sea urchin

Fish tavernas (psarotavernes - ψαροταβέρνες) are a great place to sample a variety of fish. The price you spend all depends on the species you choose. Frozen fish is cheaper than fresh fish. The larger the fish, the more expensive per kilo it costs; shellfish is usually more expensive than fish. The range of fish available is wide, but it is still limited in terms of the species available: for instance, I can't find oysters (except on Clean Monday) - oysters, along with paua fritters, are two kinds of seafood that miss very much since I left New Zealand.

The range and size of the seafood pictured above is considered very exotic for us - it is found in Portugal, and by the looks of the price tags, it isn't cheap there, either.

But one thing is certain: fresh fish is available on a daily basis, and the fishmonger is a lively part of our daily world. And even if you are not a great fish fan, the theatrics of the fishmonger's daily routine will be one of the things that will stay in your mind after a trip to any Greek island. The way he picks up the slippery fish and places them in a paper cone, the constant pouring of buckets of water over his wares, the gumboots he wears in all kinds of weather including the sweltering conditions of our hot summers, none of this gives any clue to the dangers faced by fishermen out at sea to bring that fresh produce to our plates.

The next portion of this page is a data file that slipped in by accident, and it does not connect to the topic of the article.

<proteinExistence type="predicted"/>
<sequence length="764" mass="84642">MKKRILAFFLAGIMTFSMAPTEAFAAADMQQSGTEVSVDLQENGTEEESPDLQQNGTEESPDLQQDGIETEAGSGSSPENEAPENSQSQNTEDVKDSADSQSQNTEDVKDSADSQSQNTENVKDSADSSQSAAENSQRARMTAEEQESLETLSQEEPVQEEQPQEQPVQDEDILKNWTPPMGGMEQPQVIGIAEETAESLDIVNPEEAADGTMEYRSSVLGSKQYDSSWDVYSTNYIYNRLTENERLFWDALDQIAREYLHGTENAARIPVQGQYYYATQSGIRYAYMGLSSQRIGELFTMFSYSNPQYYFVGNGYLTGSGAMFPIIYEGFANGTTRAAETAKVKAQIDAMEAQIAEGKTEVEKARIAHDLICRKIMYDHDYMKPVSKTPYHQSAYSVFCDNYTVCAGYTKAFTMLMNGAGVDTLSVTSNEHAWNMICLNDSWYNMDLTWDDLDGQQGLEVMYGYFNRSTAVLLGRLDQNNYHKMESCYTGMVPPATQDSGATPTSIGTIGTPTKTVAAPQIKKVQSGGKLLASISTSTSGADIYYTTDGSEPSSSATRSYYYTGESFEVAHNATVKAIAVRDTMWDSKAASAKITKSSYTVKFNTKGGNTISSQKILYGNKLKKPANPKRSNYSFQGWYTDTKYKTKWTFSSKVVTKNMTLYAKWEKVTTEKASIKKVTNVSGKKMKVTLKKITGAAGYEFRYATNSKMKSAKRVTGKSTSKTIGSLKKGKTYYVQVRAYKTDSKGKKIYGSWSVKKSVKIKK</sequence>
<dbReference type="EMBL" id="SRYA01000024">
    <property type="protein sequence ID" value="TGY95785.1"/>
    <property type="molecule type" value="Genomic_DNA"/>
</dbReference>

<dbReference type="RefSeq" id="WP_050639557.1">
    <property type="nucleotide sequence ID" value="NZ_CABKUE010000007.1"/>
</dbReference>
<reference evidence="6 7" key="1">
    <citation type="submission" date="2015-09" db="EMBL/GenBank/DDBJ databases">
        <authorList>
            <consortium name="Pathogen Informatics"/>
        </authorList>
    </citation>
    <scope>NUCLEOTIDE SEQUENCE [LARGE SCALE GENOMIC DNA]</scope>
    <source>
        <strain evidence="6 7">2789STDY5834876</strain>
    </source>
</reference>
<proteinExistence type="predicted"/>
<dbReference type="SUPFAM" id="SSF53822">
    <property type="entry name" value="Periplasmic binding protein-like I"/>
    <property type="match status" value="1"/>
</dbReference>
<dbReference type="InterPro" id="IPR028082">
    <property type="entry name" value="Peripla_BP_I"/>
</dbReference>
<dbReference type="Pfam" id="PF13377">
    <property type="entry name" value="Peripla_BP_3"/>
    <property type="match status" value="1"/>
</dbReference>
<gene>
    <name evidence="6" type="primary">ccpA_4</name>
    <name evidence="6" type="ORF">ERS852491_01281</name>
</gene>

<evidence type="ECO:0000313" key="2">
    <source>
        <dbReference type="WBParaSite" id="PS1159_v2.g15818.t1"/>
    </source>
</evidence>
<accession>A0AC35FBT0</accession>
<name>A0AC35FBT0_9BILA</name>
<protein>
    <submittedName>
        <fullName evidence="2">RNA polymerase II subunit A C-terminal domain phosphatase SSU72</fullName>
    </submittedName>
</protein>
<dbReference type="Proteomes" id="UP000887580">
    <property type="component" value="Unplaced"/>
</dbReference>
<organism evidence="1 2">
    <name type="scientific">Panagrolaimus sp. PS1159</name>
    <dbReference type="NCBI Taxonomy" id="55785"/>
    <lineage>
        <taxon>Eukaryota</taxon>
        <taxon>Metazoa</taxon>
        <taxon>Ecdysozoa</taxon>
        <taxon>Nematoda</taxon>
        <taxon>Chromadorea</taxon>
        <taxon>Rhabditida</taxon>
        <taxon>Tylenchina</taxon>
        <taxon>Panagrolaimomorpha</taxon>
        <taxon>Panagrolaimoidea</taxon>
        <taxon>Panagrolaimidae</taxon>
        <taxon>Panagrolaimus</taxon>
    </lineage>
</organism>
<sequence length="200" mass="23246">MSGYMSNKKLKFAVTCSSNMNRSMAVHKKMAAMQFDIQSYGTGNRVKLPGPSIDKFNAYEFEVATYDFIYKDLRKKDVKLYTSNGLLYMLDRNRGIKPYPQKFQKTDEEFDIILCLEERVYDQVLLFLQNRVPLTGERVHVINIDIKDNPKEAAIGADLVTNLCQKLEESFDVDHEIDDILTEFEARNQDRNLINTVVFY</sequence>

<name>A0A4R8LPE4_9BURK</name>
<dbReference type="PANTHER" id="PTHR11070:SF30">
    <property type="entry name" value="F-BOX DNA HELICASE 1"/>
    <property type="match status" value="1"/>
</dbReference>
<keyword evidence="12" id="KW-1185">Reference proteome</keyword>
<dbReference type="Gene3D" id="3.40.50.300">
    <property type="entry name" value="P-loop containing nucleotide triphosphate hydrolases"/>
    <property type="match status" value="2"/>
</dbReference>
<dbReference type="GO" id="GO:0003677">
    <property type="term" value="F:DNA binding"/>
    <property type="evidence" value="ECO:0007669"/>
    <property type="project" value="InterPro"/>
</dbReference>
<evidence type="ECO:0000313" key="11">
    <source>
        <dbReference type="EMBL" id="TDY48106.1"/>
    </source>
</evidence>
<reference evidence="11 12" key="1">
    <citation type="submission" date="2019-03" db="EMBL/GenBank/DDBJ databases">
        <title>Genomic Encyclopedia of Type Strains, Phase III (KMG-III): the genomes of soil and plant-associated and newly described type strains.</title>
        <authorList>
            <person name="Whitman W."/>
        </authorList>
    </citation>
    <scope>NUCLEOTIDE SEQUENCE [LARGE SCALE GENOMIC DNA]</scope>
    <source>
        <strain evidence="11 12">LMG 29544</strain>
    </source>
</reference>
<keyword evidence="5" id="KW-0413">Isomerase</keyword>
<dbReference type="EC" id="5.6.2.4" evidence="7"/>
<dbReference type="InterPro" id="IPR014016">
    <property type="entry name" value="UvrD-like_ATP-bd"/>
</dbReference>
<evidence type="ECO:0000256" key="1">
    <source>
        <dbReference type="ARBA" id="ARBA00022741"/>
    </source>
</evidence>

ravdoucha waves on the rocks
Octopus and calamari are the most popular taverna choices.
ravdoucha waves on the rocks

The economic crisis is probably not going to help the fisherman to maintain his previous standard of living, but maybe it will help us all to be able to afford to eat more fish, as the prices of many products once considered luxury items have actually reduced (cars, for example, are cheaper).

bbq kalamaki hania chania
Our friend George loves to put on a good show at his house by the sea.